ICRPS 2019

Day 1:Lapland? Are we going up there?

By Carlos Soto and Hanna Stepani

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The International Comparative Rural Policy Studies (ICRPS) Summer Institute 2019 started on June, 16th in Lapin Yliopisto (University of Lapland). Bringing up the theme “Enhancing Smart Ecosystem in Rural Areas”. This 16th edition of the Summer Institute is focused on food policies, food security, renewable energy, built environments and governance models in remote rural regions. With more than 15 nationalities in the same classroom coming from both developed and developing countries the event welcomed by Timo Aarrevaara and followed by the introduction of the faculty members promised to be both academically enriching and entertaining from the very beginning. Read More>>

Day 2:Comparative perspectives of rural governance

By: Ala’ Dwairi & Carol Torres

The second day focused on comparative perspective of rural governance. After breakfast, we headed to  Kaupungintalo (Rovaniemi city hall) which was designed by the Finnish renowned architect Alvar Aalto. We discussed collaborative governance and its applications in rural regions of Lapland, given that it is the biggest city in Europe area wise. We transitioned to discussing the organization of the governance in the city, the administrative process and funding opportunities. Clearly the city is succeeding in promoting itself as a touristic destination to draw attention and funds. Nonetheless, they are facing many challenges in the decision-making process, specially that the decisions are made on a city level but have to approved regionally. Read More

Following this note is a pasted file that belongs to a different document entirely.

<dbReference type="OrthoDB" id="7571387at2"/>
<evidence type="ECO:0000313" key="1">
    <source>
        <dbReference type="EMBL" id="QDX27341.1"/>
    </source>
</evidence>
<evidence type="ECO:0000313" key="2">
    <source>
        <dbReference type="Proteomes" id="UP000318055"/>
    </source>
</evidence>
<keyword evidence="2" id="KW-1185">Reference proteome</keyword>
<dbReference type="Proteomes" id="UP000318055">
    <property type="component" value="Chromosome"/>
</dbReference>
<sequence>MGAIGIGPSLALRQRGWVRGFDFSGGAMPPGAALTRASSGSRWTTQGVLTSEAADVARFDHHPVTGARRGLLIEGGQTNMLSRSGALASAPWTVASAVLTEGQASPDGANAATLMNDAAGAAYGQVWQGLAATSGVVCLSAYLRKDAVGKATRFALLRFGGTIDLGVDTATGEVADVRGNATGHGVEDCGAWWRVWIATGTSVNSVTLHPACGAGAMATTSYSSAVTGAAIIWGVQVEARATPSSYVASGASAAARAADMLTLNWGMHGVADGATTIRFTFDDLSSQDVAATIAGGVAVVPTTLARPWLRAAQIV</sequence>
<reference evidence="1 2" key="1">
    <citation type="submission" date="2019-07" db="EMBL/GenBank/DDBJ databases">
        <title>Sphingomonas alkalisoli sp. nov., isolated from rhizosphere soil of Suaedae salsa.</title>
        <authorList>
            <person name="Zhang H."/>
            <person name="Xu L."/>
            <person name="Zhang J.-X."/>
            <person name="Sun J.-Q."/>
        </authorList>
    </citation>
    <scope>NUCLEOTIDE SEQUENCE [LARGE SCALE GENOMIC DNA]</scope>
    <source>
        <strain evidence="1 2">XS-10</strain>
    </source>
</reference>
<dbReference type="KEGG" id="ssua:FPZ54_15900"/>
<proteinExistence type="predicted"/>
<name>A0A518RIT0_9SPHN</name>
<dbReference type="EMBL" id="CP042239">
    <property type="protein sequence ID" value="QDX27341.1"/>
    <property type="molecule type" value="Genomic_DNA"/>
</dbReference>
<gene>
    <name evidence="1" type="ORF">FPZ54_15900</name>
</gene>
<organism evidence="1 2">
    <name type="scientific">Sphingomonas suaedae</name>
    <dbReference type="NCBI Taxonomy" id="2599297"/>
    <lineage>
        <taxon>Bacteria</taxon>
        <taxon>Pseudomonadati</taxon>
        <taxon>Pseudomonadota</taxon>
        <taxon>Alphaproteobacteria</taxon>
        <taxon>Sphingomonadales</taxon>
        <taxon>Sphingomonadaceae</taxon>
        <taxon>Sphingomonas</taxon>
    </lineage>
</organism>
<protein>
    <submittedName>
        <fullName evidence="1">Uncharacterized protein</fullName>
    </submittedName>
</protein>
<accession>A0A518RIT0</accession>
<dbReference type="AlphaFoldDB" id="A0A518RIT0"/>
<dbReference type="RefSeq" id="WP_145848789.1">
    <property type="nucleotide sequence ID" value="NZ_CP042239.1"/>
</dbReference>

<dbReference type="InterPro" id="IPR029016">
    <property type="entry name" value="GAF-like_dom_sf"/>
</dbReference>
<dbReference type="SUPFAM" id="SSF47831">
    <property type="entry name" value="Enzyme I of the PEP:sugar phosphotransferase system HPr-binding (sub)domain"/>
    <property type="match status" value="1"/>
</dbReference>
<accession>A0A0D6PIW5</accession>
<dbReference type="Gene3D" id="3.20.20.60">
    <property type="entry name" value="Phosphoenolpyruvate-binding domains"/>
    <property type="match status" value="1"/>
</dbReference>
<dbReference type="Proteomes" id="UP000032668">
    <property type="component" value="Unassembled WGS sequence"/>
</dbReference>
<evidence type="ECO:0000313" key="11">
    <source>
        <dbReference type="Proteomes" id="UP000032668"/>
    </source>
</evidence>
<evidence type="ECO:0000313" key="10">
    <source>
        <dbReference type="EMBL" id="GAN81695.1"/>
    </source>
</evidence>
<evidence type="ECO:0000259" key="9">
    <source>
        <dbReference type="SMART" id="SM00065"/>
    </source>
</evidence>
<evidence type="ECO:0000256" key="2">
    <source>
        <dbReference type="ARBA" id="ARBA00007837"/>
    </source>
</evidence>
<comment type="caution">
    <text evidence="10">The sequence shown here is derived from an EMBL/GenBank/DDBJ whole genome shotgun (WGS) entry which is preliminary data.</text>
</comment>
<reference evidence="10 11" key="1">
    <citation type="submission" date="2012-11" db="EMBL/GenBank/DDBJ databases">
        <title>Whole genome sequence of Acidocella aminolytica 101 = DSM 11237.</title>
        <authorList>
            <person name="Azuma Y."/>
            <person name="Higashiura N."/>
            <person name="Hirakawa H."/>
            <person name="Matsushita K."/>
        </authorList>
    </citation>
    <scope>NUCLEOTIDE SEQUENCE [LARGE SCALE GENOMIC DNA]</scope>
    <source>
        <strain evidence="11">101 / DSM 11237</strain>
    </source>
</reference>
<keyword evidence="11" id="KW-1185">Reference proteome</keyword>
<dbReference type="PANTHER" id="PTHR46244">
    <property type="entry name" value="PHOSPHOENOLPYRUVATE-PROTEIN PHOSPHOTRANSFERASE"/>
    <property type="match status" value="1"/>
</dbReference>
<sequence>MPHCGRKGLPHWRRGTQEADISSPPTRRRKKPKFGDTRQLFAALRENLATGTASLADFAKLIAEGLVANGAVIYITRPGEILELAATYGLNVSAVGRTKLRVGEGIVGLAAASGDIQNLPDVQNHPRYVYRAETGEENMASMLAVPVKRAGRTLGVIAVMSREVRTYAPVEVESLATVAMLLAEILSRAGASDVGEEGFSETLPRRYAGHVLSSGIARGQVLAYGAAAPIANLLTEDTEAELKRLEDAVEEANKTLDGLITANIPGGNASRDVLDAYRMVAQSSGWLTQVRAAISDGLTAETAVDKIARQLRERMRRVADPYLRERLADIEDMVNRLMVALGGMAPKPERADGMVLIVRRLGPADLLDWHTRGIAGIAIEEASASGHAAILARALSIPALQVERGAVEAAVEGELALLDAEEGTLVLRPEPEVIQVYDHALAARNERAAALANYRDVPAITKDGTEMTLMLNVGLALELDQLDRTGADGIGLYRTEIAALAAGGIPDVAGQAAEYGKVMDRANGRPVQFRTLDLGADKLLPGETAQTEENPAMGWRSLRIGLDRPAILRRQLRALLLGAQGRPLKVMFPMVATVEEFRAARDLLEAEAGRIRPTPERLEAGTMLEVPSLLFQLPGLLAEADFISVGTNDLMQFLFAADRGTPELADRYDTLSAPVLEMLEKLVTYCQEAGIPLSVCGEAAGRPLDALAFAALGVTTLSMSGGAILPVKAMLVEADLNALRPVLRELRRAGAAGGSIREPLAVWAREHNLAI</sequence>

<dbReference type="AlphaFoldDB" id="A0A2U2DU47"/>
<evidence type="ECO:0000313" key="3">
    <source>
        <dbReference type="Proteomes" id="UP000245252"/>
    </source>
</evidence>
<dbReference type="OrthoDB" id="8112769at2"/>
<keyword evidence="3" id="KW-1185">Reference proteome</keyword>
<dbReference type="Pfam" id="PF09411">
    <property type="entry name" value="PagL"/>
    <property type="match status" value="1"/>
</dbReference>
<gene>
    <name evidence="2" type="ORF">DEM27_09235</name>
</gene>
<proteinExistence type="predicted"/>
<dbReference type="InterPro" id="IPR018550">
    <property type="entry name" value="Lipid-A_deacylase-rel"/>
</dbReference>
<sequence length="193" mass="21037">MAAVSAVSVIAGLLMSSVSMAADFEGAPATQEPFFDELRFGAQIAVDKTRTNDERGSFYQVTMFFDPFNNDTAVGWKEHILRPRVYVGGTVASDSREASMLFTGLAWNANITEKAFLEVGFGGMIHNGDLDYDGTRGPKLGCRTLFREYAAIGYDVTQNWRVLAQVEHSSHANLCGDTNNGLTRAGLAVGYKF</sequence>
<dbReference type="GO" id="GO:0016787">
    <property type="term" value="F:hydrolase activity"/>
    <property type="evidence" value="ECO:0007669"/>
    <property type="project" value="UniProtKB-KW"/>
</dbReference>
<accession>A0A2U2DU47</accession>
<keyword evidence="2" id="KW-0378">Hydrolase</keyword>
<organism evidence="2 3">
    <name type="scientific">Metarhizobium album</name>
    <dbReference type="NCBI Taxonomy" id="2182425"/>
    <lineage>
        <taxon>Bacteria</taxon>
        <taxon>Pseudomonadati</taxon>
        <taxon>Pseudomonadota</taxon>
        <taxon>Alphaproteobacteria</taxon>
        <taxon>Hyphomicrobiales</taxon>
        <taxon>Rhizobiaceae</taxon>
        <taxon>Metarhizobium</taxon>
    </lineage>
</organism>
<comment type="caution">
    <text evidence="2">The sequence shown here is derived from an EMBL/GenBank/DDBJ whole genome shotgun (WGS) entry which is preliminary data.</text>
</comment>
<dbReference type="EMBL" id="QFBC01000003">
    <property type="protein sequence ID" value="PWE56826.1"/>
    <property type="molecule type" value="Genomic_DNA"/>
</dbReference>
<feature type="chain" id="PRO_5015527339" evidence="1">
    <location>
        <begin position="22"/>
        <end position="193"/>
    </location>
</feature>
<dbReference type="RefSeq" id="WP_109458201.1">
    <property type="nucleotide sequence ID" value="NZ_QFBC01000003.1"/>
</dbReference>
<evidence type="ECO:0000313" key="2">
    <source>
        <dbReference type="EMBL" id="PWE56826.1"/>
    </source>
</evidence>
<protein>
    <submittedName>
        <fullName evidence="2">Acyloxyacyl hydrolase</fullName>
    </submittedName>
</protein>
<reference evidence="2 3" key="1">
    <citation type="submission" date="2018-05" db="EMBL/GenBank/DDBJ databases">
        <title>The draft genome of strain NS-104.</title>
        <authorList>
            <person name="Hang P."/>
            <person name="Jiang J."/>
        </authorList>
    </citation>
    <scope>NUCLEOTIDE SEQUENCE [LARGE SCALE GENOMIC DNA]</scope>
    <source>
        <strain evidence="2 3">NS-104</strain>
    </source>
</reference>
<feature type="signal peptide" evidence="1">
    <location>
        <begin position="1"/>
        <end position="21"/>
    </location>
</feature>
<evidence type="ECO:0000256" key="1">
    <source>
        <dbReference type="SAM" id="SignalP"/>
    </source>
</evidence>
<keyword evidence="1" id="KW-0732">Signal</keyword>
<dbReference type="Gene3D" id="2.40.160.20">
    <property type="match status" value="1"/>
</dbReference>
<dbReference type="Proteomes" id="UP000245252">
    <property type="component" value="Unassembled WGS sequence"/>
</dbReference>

Day 3:Field Trip – Lappia Institute and Brewery

By: Laura Brenes Peralta and Kiran Apsunde

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The morning briefing introduced the activities of the day and the characteristics of the area we would visit. The presenter gave us an overview of the statistics for the agricultural sector in Lappia and mentioned there would be about 1400 multipurpose farms composed of agriculture, forestry (berries and mushrooms picking), agro-tourism, and livestock: reindeer, dairy, beef and sheep. There has been changes in time, since there were about 11000 dairy farms in the 60´s and only 300 nowadays amounting the same milk production. Read More>>

Day 5: Transition from a fossil fuel to a green economy: New economic opportunities for rural areas based on bio resources and beyond. Bio products, bio services and land-use conflicts.